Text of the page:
Thunderbirds' air show appearance in doubt after crash
Published: Wednesday, September 17th, 2003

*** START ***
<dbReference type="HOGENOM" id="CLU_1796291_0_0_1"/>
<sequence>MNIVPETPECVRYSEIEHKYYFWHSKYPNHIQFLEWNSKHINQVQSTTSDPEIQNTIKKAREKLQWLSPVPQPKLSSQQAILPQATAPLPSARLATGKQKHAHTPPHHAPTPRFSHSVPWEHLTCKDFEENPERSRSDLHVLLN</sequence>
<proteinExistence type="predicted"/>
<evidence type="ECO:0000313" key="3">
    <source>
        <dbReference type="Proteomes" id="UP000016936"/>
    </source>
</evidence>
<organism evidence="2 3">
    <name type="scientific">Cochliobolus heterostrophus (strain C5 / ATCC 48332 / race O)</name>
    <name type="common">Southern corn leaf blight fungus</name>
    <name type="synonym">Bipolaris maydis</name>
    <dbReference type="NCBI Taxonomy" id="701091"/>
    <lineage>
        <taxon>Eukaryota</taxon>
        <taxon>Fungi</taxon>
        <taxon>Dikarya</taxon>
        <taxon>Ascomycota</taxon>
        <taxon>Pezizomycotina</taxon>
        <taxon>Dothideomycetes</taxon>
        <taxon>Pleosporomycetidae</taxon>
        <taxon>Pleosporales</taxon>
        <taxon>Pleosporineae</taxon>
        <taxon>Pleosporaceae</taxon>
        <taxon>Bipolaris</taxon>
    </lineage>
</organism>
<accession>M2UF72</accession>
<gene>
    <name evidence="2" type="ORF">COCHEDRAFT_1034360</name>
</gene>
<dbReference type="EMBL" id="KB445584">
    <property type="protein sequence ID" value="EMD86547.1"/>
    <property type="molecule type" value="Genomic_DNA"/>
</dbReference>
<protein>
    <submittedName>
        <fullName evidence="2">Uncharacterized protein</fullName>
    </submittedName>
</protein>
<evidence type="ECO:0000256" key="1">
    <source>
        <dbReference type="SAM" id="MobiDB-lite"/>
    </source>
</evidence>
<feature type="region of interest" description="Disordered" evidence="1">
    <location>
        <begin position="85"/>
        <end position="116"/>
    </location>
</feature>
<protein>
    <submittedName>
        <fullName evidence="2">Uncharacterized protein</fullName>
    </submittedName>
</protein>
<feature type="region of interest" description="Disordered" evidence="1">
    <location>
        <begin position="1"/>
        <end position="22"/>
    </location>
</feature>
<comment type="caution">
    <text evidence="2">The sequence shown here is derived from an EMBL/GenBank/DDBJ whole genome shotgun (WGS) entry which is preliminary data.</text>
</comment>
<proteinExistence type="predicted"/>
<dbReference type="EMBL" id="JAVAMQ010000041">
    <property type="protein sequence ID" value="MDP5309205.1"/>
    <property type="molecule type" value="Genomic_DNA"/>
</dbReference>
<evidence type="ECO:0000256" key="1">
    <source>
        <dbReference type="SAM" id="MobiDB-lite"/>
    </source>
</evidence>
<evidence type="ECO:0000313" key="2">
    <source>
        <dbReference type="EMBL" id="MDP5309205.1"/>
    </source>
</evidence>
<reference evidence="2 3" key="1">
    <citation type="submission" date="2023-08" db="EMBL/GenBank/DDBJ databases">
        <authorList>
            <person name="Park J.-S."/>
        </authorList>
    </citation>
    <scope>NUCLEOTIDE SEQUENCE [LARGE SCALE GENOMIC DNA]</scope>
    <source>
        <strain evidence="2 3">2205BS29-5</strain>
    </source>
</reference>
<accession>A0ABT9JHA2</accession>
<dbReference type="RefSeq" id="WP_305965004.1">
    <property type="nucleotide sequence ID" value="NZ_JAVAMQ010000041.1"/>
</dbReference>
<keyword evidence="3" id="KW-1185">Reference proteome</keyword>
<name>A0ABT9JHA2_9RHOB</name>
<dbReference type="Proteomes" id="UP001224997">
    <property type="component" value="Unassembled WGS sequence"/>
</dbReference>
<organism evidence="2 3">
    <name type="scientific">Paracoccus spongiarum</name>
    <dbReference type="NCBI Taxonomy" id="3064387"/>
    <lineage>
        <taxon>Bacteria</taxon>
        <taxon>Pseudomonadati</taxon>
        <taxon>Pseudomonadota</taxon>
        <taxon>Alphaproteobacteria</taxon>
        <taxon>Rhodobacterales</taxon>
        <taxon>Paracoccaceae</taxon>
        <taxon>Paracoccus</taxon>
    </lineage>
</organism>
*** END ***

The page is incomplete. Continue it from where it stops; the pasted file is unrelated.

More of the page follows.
A U.S. Air Force F-16 Thunderbird crashed this weekend at an air show causing uncertainty for the planes’ status at the Oct. 1 Rotary Air Show in Tucumcari. Thunderbird Capt. Chris Stricklin ejected safely just moments before his plane crashed and erupted into flames Sunday afternoon at the Gunfighter Skies Air Show at Mountain Home AFB, about 50-miles southeast of Boise, Idaho. According to a report from the International Council of Air Shows, Stricklin waved to the crowd before being taken to a hospital where he was treated for minor injuries. There were no injuries in the crowd of more than 50,000. The crash is officially under investigation by the U.S. Air Force investigation board. No expected date as to the investigations conclusion has been set according Nellis Air Force Base, Nev. Staff Sgt. Chris Stagner of the public affairs office. He said the investigation will be completed “as expeditiously as possible.” The crash casts a cloud of uncertainty for one of the main attractions at the Rotary Club Air Show. Bob McClelland Jr., an event organizer said the investigation results could determine whether the Thunderbirds fly in Tucumcari. McClelland said that if it’s determined the problem with the plane was mechanical, the planes will most likely proceed as scheduled. However if it’s deemed there was a pilot error it becomes more likely the planes will not fly in the show. “I feel pretty confident it is a mechanical error,” McClelland said. “I have a feeling it is not going to affect us.” ICAS President John Cudahy said the final decision to fly is not his, but that the Air Force realizes the pressures involved with organizing air shows. “The schedule for the rest of the year is out of the team’s hands and will be decided by the Air Force very soon,” Cudahy said. According to the ICAS report, Stricklin was performing his opening maneuver following take-off when the accident occurred. This year is the 50th Anniversary of the Air Force Thunderbirds. The plane costs an estimated $18 million. This will be 11th year for the Rotary Club Air Show.
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